April did not bring any surprises. Will May’s reopening bring hopeful news?
Canadian retail follows in the same footsteps as the U.S. during the only full month of shutdown. All Stores dropped -32.8%, with All Stores Less Automotive at -15.2% and All Stores Less Automotive, Food, and Pharmacies at -33.2%.
Unsurprisingly, all categories except Food categories saw significant losses in April. Clothing and Accessories Stores saw the worst of it at -86.1% year-over-year. According to Statistics Canada, only a third of clothing retailers were operating this month. With many category retailers shuttering stores, (such as Reitman’s, L Brands, Aldo Group, Bentley, Forever 21, Gap, Links of London, Bench, and J.Crew) this category has a hard road to recovery.
Some categories saw worse drops than in the U.S. These categories include: Sporting Goods, Hobby, Book and Music Stores (-65.8% year-over-year), Building Material and Garden Equipment (-11.2% year-over-year), and Motor Vehicle and Parts Dealers (-62.1 over April 2019).
Food and Beverage Stores (12.4% year-over-year) was the only parent category with positive growth, with Supermarkets and Other Grocery Stores ending April with a strong 18.7% growth. However, Beer, Wine and Liquor Stores saw a negative growth of -4.6%, despite reports of long line-ups. Much of this growth was likely sucked up by alcohol purchases in grocery stores and restaurants.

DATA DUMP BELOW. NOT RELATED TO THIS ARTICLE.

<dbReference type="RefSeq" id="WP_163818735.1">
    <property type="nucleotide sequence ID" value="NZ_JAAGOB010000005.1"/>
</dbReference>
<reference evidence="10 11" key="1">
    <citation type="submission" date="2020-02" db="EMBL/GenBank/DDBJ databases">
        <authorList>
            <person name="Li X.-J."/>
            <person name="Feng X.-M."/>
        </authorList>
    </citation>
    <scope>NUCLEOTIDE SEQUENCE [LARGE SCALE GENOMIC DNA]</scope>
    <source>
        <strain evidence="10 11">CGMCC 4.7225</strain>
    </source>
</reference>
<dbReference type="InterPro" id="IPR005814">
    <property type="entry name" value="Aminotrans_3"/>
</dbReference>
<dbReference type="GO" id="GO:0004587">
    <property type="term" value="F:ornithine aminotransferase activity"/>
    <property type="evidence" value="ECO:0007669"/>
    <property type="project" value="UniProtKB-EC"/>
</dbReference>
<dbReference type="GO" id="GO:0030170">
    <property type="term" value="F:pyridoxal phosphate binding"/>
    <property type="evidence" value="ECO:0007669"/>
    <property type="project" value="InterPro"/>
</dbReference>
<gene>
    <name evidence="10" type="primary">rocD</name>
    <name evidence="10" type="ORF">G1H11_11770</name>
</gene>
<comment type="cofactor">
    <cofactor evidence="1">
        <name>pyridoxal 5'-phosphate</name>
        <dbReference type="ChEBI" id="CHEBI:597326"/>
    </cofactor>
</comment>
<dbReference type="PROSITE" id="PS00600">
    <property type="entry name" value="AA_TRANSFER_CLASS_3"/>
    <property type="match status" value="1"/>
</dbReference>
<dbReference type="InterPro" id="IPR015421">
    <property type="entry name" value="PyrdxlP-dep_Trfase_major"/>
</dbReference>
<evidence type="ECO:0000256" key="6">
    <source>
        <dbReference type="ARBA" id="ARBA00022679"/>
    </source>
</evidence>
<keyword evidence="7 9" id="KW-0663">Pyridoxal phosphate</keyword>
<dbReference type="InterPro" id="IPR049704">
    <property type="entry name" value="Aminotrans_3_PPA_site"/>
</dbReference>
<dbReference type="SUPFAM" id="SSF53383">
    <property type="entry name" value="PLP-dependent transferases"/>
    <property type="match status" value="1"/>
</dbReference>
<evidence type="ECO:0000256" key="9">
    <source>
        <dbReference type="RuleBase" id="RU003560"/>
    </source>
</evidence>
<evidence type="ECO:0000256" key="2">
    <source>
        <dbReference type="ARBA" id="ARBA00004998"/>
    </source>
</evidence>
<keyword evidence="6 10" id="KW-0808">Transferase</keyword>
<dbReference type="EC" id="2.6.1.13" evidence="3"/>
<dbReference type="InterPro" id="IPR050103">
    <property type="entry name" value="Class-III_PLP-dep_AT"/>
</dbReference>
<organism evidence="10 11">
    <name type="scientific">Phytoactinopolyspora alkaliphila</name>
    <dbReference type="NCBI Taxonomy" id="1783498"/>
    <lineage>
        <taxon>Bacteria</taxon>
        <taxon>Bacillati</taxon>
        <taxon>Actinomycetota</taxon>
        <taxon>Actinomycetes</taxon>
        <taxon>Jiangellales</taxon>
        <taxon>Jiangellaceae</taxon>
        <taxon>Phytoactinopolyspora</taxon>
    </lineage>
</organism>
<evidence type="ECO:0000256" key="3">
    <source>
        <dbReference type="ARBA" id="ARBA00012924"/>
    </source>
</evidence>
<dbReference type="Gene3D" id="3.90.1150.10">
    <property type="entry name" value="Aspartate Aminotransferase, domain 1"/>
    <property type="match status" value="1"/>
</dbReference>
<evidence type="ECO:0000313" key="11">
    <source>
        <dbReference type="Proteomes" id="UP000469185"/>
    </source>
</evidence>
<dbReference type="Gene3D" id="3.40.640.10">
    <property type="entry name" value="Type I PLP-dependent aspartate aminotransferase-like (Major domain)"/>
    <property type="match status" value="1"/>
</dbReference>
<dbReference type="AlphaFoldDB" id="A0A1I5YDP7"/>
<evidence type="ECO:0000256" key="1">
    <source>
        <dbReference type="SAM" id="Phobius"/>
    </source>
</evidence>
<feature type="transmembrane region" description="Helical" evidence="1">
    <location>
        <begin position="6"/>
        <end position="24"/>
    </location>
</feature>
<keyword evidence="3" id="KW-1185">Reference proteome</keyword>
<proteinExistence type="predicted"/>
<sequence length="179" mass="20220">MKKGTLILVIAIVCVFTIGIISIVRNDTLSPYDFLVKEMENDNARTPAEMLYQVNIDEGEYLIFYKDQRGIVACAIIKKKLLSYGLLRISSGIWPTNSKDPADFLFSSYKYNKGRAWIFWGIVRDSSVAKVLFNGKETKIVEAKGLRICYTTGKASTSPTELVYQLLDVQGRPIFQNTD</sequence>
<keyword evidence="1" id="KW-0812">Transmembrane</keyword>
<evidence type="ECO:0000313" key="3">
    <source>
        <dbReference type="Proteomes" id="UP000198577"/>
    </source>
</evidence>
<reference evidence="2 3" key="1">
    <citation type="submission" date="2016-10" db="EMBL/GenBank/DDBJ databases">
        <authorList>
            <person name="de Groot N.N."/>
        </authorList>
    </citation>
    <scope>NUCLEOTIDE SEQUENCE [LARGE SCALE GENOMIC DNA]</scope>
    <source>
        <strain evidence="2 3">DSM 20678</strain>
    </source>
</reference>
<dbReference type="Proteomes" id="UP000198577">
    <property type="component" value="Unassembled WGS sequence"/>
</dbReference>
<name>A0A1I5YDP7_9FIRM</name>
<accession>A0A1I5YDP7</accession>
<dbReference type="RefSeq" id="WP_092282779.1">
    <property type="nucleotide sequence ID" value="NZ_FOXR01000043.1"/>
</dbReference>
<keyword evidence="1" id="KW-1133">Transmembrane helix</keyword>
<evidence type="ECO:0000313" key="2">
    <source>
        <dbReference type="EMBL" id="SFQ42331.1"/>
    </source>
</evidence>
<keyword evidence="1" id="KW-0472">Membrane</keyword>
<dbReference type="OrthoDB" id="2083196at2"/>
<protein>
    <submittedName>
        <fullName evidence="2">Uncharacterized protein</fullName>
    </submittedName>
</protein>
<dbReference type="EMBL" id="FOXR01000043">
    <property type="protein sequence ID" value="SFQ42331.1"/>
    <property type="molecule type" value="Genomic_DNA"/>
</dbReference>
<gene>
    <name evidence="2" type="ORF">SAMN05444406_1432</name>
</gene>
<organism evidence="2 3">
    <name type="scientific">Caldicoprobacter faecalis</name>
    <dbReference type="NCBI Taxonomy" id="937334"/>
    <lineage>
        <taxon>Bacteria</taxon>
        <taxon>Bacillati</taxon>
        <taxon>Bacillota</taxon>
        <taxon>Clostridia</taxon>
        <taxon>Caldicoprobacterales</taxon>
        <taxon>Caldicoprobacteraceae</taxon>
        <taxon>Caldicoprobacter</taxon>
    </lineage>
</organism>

Online shopping sees 120% increase over 2019
But despite the poor showing overall, there was significant growth for retailers who either started or expanded their online presence and curbside pick-up services in response to the closures.
Online sales totalled $3.4 billion during the month, an increase of 120 per cent from last year’s level. In total, online selling made up almost 10 per cent of everything sold during the month, an all-time high.
And that figure doesn’t even include sales at U.S.-based retailer Amazon, which sells to Canadians but is not included in this set of Statistics Canada numbers because it is considered foreign based. The many retailers that are based in the U.S. but also sell through physical locations in Canada, such as Walmart, are included, however.
The drop in April was almost twice as much as what economists had been forecasting. “April is most obviously cementing its reputation as the worst month for the Canadian economy ever,” Bank of Montreal economist Doug Porter said.
“All 11 sectors saw deep declines, and all 10 provinces were down by at least double-digits … It’s a long road back from these April lows.”
Canadian retail sales posted a historic drop in April from a full month of non-essential business closures and strict physical distancing measures, though sales rebounded in May based on preliminary data.